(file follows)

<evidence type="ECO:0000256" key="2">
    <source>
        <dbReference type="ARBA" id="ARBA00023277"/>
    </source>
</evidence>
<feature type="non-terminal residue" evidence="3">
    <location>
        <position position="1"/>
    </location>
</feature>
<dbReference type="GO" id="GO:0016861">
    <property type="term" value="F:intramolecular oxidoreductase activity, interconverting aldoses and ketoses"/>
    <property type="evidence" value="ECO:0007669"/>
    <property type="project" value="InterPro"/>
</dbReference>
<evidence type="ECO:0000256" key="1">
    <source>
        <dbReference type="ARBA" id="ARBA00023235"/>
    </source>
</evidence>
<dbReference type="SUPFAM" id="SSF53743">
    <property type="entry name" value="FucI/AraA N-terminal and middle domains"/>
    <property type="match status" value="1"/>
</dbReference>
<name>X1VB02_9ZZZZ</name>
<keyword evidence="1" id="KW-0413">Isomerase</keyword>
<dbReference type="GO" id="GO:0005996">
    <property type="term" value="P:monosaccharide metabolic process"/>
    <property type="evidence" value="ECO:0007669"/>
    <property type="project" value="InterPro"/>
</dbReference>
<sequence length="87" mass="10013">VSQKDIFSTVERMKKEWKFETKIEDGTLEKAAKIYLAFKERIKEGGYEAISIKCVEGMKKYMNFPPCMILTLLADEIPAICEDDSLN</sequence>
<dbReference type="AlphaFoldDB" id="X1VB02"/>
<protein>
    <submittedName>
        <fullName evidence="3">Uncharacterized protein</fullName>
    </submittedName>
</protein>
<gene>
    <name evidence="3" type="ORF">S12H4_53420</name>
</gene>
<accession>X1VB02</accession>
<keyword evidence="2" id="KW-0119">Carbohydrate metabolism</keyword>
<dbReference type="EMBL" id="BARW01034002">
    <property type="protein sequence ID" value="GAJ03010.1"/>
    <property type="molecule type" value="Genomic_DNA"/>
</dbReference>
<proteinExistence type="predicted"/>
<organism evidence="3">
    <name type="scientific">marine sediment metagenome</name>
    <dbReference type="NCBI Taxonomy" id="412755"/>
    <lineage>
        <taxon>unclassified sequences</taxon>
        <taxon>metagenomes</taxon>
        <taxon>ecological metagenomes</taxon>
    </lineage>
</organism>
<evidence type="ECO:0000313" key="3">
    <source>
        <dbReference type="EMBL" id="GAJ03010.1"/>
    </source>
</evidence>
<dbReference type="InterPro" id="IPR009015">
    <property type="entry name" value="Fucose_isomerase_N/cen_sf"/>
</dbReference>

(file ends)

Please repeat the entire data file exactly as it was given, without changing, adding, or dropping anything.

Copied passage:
<evidence type="ECO:0000256" key="2">
    <source>
        <dbReference type="ARBA" id="ARBA00023277"/>
    </source>
</evidence>
<feature type="non-terminal residue" evidence="3">
    <location>
        <position position="1"/>
    </location>
</feature>
<dbReference type="GO" id="GO:0016861">
    <property type="term" value="F:intramolecular oxidoreductase activity, interconverting aldoses and ketoses"/>
    <property type="evidence" value="ECO:0007669"/>
    <property type="project" value="InterPro"/>
</dbReference>
<evidence type="ECO:0000256" key="1">
    <source>
        <dbReference type="ARBA" id="ARBA00023235"/>
    </source>
</evidence>
<dbReference type="SUPFAM" id="SSF53743">
    <property type="entry name" value="FucI/AraA N-terminal and middle domains"/>
    <property type="match status" value="1"/>
</dbReference>
<name>X1VB02_9ZZZZ</name>
<keyword evidence="1" id="KW-0413">Isomerase</keyword>
<dbReference type="GO" id="GO:0005996">
    <property type="term" value="P:monosaccharide metabolic process"/>
    <property type="evidence" value="ECO:0007669"/>
    <property type="project" value="InterPro"/>
</dbReference>
<sequence length="87" mass="10013">VSQKDIFSTVERMKKEWKFETKIEDGTLEKAAKIYLAFKERIKEGGYEAISIKCVEGMKKYMNFPPCMILTLLADEIPAICEDDSLN</sequence>
<dbReference type="AlphaFoldDB" id="X1VB02"/>
<protein>
    <submittedName>
        <fullName evidence="3">Uncharacterized protein</fullName>
    </submittedName>
</protein>
<gene>
    <name evidence="3" type="ORF">S12H4_53420</name>
</gene>
<accession>X1VB02</accession>
<keyword evidence="2" id="KW-0119">Carbohydrate metabolism</keyword>
<dbReference type="EMBL" id="BARW01034002">
    <property type="protein sequence ID" value="GAJ03010.1"/>
    <property type="molecule type" value="Genomic_DNA"/>
</dbReference>
<proteinExistence type="predicted"/>
<organism evidence="3">
    <name type="scientific">marine sediment metagenome</name>
    <dbReference type="NCBI Taxonomy" id="412755"/>
    <lineage>
        <taxon>unclassified sequences</taxon>
        <taxon>metagenomes</taxon>
        <taxon>ecological metagenomes</taxon>
    </lineage>
</organism>
<evidence type="ECO:0000313" key="3">
    <source>
        <dbReference type="EMBL" id="GAJ03010.1"/>
    </source>
</evidence>
<dbReference type="InterPro" id="IPR009015">
    <property type="entry name" value="Fucose_isomerase_N/cen_sf"/>
</dbReference>